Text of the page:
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AUD to HUF Exchange Rate

Today's Rate
The rate displayed below is based on 1 AUD.
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Code HUF
Symbol Ft
Coins
5 Ft, 10 Ft, 20 Ft, 50 Ft, 100 Ft, 200 Ft
Banknotes
500 Ft, 1,000 Ft, 2,000 Ft, 5,000 Ft, 10,000 Ft, 20,000 Ft

Thirsty for a Hungarian holiday?

The new and exciting collide beautifully with the old and charming in Hungary, one of Europe’s most romantic countries. Exchange AUD to HUF before your trip and you’ll be ready to enjoy the castles, cuisine and curiosities of this captivating country.

The Hungarian forint is your ticket to good times here. Whether you’re taking a cruise on the Danube or exploring the cobblestone streets of Budapest, a few forint coins and notes in your pocket will ensure you never miss out on the perfect souvenir or a tasty snack.

Hungarian currency will also get you into superb sites like the Turkish baths and the Budapest History Museum – not to be missed!

Some businesses here also accept euros, even though Hungary is one of the EU countries yet to adopt the euro as its official currency. The Hungarian government will eventually transition the country to using the euro instead, but they are yet to do so.

AUD /
HUF
Historical Chart

AUD (Australian dollar) - Australia
AUD /
HUF
today's rate
1 AUD = HUF on Cash
1 AUD = HUF on Travel Money Card

The AUD to HUF chart above explains how the forint has trended against the Australian dollar in recent months. This can give you a decent idea of the average HUF exchange rate and how much the Hungarian forint has historically been worth. Not feeling hungry for today’s rate? No drama. Sign up for a currency alert and we’ll let you know when the numbers look more appetising.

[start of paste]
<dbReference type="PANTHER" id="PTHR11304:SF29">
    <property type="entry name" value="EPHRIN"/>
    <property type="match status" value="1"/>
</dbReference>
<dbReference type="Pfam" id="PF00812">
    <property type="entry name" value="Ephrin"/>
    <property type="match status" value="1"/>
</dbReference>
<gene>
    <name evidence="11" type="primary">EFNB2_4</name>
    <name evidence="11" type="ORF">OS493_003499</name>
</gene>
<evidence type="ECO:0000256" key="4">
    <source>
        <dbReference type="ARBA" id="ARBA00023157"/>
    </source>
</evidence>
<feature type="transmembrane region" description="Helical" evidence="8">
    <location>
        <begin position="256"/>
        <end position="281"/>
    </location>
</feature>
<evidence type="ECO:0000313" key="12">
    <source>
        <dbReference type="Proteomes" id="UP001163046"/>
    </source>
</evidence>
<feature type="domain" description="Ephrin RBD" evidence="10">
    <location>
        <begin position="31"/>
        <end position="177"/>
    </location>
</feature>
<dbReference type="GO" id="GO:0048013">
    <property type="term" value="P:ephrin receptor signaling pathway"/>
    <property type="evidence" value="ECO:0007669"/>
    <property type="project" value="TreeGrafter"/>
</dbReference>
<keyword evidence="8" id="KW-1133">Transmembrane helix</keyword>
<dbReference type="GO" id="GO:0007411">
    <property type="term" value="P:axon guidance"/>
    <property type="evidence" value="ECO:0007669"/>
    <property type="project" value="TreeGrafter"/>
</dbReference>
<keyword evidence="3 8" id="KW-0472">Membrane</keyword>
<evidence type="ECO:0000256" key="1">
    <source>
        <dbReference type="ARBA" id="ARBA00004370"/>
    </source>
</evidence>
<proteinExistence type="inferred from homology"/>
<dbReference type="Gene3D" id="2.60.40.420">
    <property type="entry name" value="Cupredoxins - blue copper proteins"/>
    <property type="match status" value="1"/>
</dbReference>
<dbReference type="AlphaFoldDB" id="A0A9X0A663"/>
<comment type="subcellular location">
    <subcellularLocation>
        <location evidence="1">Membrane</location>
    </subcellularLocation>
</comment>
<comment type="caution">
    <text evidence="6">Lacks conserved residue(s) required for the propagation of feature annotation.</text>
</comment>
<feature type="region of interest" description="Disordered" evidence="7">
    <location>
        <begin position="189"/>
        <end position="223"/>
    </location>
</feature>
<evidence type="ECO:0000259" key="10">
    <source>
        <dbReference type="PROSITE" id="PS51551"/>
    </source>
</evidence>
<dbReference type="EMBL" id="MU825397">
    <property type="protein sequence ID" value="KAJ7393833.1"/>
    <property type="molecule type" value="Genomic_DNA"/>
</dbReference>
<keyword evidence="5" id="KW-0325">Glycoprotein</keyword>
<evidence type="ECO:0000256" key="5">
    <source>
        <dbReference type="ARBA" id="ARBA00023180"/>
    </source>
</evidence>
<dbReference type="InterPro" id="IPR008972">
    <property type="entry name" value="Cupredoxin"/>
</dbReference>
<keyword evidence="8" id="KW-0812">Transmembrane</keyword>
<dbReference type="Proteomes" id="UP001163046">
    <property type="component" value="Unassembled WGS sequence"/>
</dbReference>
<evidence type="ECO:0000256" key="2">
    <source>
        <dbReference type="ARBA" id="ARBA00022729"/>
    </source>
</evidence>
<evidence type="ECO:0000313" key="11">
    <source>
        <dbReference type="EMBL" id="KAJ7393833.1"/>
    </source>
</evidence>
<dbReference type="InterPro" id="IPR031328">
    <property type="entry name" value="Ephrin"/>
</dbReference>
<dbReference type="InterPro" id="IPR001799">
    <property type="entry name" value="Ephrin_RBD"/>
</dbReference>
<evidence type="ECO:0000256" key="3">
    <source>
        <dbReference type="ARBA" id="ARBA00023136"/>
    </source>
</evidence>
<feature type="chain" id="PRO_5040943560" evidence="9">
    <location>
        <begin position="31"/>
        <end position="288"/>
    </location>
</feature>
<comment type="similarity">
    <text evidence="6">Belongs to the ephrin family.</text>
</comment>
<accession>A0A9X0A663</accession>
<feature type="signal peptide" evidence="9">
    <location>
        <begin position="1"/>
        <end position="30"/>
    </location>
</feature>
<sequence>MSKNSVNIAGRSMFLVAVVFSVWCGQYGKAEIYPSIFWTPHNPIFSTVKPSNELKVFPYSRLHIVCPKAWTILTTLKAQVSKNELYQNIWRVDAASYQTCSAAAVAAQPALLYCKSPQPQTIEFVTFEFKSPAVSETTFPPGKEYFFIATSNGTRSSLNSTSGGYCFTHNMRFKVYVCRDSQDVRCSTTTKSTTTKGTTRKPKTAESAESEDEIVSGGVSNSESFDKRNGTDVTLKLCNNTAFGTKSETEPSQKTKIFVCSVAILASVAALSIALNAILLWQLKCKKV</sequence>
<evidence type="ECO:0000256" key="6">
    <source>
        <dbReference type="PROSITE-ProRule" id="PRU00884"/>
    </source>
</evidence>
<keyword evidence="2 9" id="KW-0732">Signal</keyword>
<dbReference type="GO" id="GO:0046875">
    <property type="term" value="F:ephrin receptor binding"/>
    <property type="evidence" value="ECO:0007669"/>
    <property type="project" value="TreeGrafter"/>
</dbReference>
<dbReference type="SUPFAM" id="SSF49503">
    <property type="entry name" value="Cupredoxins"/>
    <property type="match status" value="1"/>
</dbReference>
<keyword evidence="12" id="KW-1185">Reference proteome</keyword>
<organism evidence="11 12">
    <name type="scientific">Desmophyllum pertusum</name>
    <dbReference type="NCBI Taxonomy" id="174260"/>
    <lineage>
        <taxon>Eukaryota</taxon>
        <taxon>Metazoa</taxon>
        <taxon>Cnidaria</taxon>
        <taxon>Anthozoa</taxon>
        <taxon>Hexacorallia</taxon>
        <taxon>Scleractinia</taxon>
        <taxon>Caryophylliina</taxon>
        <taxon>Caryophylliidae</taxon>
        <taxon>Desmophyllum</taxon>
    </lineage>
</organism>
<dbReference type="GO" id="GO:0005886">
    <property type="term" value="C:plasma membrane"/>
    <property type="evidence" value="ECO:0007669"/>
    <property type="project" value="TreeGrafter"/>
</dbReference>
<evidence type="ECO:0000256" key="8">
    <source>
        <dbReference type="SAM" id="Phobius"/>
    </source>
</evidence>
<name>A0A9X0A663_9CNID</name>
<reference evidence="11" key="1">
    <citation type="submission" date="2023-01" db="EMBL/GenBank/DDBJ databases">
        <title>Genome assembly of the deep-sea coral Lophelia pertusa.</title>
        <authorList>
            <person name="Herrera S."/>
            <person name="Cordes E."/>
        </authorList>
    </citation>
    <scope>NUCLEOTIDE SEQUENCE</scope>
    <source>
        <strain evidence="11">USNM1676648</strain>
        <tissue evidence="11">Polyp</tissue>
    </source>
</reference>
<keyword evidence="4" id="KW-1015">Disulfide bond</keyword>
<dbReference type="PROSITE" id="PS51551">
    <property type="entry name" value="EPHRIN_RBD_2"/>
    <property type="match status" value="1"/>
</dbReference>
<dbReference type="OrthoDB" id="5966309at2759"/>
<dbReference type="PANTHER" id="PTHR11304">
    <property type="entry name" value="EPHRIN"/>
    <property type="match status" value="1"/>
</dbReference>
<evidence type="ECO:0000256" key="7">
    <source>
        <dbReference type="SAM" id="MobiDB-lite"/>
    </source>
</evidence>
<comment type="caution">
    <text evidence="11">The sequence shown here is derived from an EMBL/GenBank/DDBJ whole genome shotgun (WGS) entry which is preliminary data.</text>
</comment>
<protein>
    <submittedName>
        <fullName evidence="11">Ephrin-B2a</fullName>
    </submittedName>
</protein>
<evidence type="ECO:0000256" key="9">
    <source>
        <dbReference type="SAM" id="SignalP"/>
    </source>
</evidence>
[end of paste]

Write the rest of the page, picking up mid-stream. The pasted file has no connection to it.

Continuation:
Coins and notes

In the past, the forint was divided into 100 fillér, but this subunit is now defunct. Only forint coins and notes are in circulation today.

Coin denominations in use are 5 Ft, 10 Ft, 20 Ft, 50 Ft, 100 Ft and 200 Ft.

Banknotes come in 500 Ft, 1,000 Ft, 2,000 Ft, 5,000 Ft, 10,000 Ft and 20,000 Ft varieties. 

Facts about the currency

  • If you think 20,000 is a big number for one banknote, just wait until you hear about the pengő (Hungary’s previous currency). The pengő suffered from the world’s most intense case of hyperinflation ever, and 29 zeroes had to be dropped when the pengő was replaced by the forint in 1946. Good grief.
  • The forint has experienced its fair share of inflation too, which is why the fillér subunit was rendered useless and taken out of circulation in 1999.
  • A 1992 design of the 100 Ft coin was rapidly replaced in 1996 because people complained that it was too big and ugly. Fair call.
  • Each Hungarian banknote features a famous leader or politician on one side and a related place or event on the other.
  • The term ‘forint’ actually comes from Florence, where fiorino d’oro (gold coins) were minted from 1252.